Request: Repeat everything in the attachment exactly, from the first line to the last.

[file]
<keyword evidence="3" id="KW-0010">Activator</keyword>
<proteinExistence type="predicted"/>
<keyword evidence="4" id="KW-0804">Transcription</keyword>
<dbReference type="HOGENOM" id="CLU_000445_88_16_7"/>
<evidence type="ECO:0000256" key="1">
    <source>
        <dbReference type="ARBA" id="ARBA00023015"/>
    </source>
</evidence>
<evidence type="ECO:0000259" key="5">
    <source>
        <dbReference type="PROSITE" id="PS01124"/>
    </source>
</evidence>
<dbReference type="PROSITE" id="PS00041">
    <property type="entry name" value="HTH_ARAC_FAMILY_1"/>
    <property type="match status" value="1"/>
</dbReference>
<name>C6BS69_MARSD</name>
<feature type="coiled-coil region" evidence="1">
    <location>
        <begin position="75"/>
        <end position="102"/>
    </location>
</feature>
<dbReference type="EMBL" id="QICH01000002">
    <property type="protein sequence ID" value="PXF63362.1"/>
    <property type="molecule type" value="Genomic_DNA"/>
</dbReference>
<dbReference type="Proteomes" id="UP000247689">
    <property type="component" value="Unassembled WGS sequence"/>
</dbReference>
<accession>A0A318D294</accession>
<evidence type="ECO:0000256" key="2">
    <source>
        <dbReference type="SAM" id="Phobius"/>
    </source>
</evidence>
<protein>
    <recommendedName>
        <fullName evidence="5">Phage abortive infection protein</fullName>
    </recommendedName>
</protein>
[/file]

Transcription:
<keyword evidence="3" id="KW-0010">Activator</keyword>
<proteinExistence type="predicted"/>
<keyword evidence="4" id="KW-0804">Transcription</keyword>
<dbReference type="HOGENOM" id="CLU_000445_88_16_7"/>
<evidence type="ECO:0000256" key="1">
    <source>
        <dbReference type="ARBA" id="ARBA00023015"/>
    </source>
</evidence>
<evidence type="ECO:0000259" key="5">
    <source>
        <dbReference type="PROSITE" id="PS01124"/>
    </source>
</evidence>
<dbReference type="PROSITE" id="PS00041">
    <property type="entry name" value="HTH_ARAC_FAMILY_1"/>
    <property type="match status" value="1"/>
</dbReference>
<name>C6BS69_MARSD</name>
<feature type="coiled-coil region" evidence="1">
    <location>
        <begin position="75"/>
        <end position="102"/>
    </location>
</feature>
<dbReference type="EMBL" id="QICH01000002">
    <property type="protein sequence ID" value="PXF63362.1"/>
    <property type="molecule type" value="Genomic_DNA"/>
</dbReference>
<dbReference type="Proteomes" id="UP000247689">
    <property type="component" value="Unassembled WGS sequence"/>
</dbReference>
<accession>A0A318D294</accession>
<evidence type="ECO:0000256" key="2">
    <source>
        <dbReference type="SAM" id="Phobius"/>
    </source>
</evidence>
<protein>
    <recommendedName>
        <fullName evidence="5">Phage abortive infection protein</fullName>
    </recommendedName>
</protein>